Vietnam Era Monitor
Viking/Blue Water Navy - 1/72
By: Bradford Chaucer
Viking Model Products recently released a line of three kits on Vietnam Brown Water Navy patrol craft, among them a PBR and a Coastal Monitor, all in 1/72 scale mixed media.
The monitor kit consists of about a dozen resin parts, about two dozen white metal parts and two frets of P.E. brass, along with some iron wire and several pages of instructions. Having just about completed the Monitor, here are my impressions of the kit.
Despite a number of problems, the kit can be built up into an impressive model of an unusual subject and I would consider it to be a worthwhile 2 night kit.
The hull is rather cleanly moulded in one piece with few if any defects. It is a hollow hull, in common with other Viking kits, which certainly cuts costs and saves weight. However, this causes a few problems. First, there was a slight oil canning or dishing of the hull bottom, which was noticeable if looked at carefully however, which would not be noticeable once the model is on a base. More critical however is that the thinness of the hull material on the bottom will preclude any type of pedestal mounting as there is insufficient material to hold mounting screws. A flat base with way timbers is the only way to mount this model. A second problem, particularly if you are a bit fumble-fingered like me is that the resin around the deck well where the mortar sits is very thin. I promptly pushed it in, breaking the well floor from the sidewalls!! All however was repaired by adding a block inside the hull for the floor to sit on, however be forewarned.
The remainder of the resin parts comprised the turrets and deckhouse assemblies. They were mostly clean and well moulded with the exception of some surface defects on one small turret. The parts cleaned up nicely and had little in the way of flash or pouring sprues to remove. The only area needing careful work was in opening the pilot house windows. Careful work with a Dremel and sharp knife was needed.
fittings, i.e. gun barrels, chocks and bitts, rubber tire bumpers, winch and
it's mounting etc. were all done in white metal. Herein lies the biggest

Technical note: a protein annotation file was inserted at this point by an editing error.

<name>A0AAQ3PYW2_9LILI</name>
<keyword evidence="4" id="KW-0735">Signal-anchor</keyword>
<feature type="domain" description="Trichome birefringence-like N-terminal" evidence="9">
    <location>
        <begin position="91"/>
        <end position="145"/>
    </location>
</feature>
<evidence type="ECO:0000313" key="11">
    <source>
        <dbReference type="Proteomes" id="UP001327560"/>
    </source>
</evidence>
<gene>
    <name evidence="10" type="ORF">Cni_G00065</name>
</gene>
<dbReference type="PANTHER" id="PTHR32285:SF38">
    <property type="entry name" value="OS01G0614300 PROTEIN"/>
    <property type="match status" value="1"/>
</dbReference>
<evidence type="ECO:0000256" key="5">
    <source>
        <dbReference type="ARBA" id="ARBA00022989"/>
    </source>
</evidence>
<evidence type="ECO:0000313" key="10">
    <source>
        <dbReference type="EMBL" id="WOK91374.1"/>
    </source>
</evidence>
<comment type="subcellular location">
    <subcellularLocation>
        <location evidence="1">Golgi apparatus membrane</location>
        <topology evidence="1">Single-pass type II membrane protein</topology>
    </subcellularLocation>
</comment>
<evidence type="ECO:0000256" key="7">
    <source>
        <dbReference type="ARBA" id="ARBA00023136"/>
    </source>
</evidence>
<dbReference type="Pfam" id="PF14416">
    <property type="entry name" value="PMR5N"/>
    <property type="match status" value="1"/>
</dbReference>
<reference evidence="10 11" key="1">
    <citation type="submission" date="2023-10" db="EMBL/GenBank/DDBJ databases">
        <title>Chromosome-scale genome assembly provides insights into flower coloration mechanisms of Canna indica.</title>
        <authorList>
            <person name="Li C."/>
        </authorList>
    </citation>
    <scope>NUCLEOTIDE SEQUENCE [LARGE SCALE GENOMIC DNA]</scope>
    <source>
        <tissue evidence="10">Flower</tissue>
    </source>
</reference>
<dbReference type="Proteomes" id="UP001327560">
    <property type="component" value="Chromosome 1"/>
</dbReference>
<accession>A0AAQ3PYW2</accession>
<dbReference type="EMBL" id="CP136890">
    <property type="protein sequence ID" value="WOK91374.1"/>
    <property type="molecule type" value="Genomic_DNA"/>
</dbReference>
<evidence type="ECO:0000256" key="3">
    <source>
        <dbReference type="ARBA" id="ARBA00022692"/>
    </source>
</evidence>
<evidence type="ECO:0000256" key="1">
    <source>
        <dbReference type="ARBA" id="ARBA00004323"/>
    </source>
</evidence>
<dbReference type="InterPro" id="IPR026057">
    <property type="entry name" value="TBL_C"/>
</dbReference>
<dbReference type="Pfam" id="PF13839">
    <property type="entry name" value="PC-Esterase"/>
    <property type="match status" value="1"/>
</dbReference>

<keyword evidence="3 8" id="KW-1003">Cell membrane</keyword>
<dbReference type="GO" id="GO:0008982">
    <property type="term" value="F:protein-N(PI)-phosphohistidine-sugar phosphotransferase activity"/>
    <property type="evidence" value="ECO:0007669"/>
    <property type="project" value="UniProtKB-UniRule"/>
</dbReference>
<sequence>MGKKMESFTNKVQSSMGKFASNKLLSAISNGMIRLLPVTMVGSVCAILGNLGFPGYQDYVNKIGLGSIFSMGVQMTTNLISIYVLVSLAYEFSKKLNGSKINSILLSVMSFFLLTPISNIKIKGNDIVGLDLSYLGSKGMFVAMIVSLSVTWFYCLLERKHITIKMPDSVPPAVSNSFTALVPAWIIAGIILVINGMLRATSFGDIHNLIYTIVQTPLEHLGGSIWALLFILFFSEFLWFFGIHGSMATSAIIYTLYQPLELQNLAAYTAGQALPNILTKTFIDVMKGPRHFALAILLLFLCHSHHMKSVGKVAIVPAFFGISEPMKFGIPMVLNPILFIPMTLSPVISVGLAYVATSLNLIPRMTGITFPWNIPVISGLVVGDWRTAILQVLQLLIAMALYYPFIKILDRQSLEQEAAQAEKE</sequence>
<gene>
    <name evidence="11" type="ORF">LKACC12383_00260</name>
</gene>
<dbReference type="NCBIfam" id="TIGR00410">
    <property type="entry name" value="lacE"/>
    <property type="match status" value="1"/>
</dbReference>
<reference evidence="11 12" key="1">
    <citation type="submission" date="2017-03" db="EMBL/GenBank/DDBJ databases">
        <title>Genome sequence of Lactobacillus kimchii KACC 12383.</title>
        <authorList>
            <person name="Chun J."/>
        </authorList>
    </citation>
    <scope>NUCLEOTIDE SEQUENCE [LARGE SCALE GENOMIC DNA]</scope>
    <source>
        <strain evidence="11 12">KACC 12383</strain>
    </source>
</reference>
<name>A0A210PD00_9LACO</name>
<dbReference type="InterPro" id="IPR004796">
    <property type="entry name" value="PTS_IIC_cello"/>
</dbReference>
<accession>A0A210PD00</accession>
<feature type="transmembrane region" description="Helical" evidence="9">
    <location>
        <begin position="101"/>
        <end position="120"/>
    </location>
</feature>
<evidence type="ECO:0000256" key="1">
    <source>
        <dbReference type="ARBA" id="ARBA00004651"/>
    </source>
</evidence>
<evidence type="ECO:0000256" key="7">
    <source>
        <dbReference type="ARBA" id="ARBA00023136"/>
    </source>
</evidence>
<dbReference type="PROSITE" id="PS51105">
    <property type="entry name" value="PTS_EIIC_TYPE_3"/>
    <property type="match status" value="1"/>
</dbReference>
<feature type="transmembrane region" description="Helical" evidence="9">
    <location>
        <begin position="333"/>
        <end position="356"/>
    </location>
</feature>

weakness with this kit; they were mostly trash!!! The misalignment of the mould
halves was so apparent as to render many of the parts unusable. With the exception
of the 50 calibre machine guns which seemed to have come from another source,
the parts had a major misalignment step on both sides of the mould line. The
gun and mortar barrel all went into the scrap pile, and new ones were made from
brass. some of the other parts like the winch frame assembly requires major
filing and trimming to clean up. Strangely the props and prop shaft assemblies
were ok as is. the rudders needed some cleaning up and the prop/rudder skegs
looked to be rather thick and clunky but usable. Cleaning up or re-fabricating
the white metal parts accounted for better than a third of the total kit assembly
These monitors carried shielding armour consisting of steel rods welded to frames placed around the hull above the water line and around the deck and pilot houses. They were intended to stop small explosive rounds like RPS etc. All of the screen sections were provided in P.E. brass. Additionally, the rod assemblies were also cast onto the hull sides. The instructions stated that the cast on screens could be sanded off and replaced with P.E. or left as is at the modellers discretion. The screens around the superstructure had to be added from the P.E. The P.E. was very well done, the only problem being the flat effect of parts that should have been round. This is an unavoidable problem with using P.E. in larger scales. I suppose one could try to make the screens up out of brass rod and wire stock, but I for one am not that masochistic! After looking at the hull screens, I elected to leave the cast in ones. First they didn't look bad, and had a three dimensional look which the P.E. replacements lacked. They were a bit rough, though in overall effect looked like they might after a couple of months of taking some incoming, being repaired and suffering the usual run of docking impacts.
The P.E. was not bad to install on the superstructure, however, in retrospect, I should have dry fitted some of it before attaching the deck house to the hull as some trimming of the upper deck overhangs would have allowed the sections to fit more evenly. Also, I would suggest that one sand down the bottom of the deck house by about 1/64 lower the upper deck slightly as some of the screens barely made it from the deck to the upper deck overhang.
The model is painted hull red below the waterline, olive drab above with some details picked out in black. The radome is white and there is a small mast with 4 signal lights which are painted white, red and green. Flagpoles and antennas were added from wire. A flag and unit pennant would look nice.
Overall, not a kit without problems, but one certainly buildable into a nice looking model with a bit of work.